29. Hansen C, Wayment B, Klein S, Godfrey B (2018). "Iodine-Starch test for assessment of hyperhidrosis in amputees, evaluation of different methods of application". Disabil Rehabil. 40 (25): 3076–3080. doi:10.1080/09638288.2017.1367965. PMID 28826272.
  30. Low PA, Caskey PE, Tuck RR, Fealey RD, Dyck PJ (1983). "Quantitative sudomotor axon reflex test in normal and neuropathic subjects". Ann Neurol. 14 (5): 573–80. doi:10.1002/ana.410140513. PMID 6316835.
  31. Stefaniak TJ, Proczko M (2013). "Gravimetry in sweating assessment in primary hyperhidrosis and healthy individuals". Clin Auton Res. 23 (4): 197–200. doi:10.1007/s10286-013-0201-2. PMC 3735961. PMID 23761115.
  32. Swaile DF, Elstun LT, Benzing KW (2012). "Clinical studies of sweat rate reduction by an over-the-counter soft-solid antiperspirant and comparison with a prescription antiperspirant product in male panelists". Br J Dermatol. 166 Suppl 1: 22–6. doi:10.1111/j.1365-2133.2011.10786.x. PMID 22385032.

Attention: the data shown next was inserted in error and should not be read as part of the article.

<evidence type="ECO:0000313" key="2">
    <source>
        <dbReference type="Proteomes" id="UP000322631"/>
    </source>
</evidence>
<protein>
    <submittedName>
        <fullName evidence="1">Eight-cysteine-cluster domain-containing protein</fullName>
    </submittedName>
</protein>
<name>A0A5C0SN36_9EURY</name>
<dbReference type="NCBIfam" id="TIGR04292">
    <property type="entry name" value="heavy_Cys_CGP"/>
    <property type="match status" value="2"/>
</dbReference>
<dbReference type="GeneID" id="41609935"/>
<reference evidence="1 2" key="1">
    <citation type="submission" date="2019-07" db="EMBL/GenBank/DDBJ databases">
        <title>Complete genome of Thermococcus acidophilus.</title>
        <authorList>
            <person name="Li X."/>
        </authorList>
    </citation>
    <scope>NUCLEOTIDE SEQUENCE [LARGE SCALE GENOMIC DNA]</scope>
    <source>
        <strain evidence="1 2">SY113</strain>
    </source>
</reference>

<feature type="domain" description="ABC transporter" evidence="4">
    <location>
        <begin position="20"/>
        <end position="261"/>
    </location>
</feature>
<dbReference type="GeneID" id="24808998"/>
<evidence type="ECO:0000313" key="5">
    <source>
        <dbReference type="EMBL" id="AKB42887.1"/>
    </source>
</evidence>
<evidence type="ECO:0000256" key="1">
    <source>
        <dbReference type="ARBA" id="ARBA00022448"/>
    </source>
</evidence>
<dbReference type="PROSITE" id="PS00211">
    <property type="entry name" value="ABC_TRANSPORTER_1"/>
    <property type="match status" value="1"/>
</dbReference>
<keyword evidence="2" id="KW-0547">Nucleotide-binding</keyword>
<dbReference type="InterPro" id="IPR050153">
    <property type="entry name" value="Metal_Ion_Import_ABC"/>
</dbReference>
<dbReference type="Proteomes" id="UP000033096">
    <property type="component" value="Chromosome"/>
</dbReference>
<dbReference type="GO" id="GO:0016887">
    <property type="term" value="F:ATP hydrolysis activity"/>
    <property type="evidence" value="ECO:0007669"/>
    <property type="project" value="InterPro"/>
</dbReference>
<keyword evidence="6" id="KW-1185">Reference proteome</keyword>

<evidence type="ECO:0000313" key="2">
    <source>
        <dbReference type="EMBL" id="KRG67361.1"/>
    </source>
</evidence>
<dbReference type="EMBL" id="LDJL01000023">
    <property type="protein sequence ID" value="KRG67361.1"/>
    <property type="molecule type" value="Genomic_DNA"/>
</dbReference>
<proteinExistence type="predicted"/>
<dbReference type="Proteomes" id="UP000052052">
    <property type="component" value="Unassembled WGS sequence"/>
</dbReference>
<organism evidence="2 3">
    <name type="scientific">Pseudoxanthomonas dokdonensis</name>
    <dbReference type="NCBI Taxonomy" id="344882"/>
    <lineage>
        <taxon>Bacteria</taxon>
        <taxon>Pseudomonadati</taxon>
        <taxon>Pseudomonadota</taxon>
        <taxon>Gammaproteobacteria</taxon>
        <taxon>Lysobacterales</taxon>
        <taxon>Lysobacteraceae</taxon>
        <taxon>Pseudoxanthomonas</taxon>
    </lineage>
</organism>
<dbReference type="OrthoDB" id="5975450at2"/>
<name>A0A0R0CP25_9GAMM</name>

33. Bernhard MK, Krause M, Syrbe S (2018). "Sweaty feet in adolescents-Early use of botulinum type A toxin in juvenile plantar hyperhidrosis". Pediatr Dermatol. 35 (6): 784–786. doi:10.1111/pde.13628. PMID 30178509.
  34. Nasr MW, Jabbour SF, Haber RN, Kechichian EG, El Hachem L (2017). "Comparison of microwave ablation, botulinum toxin injection, and liposuction-curettage in the treatment of axillary hyperhidrosis: A systematic review". J Cosmet Laser Ther. 19 (1): 36–42. doi:10.1080/14764172.2016.1248438. PMID 27782761.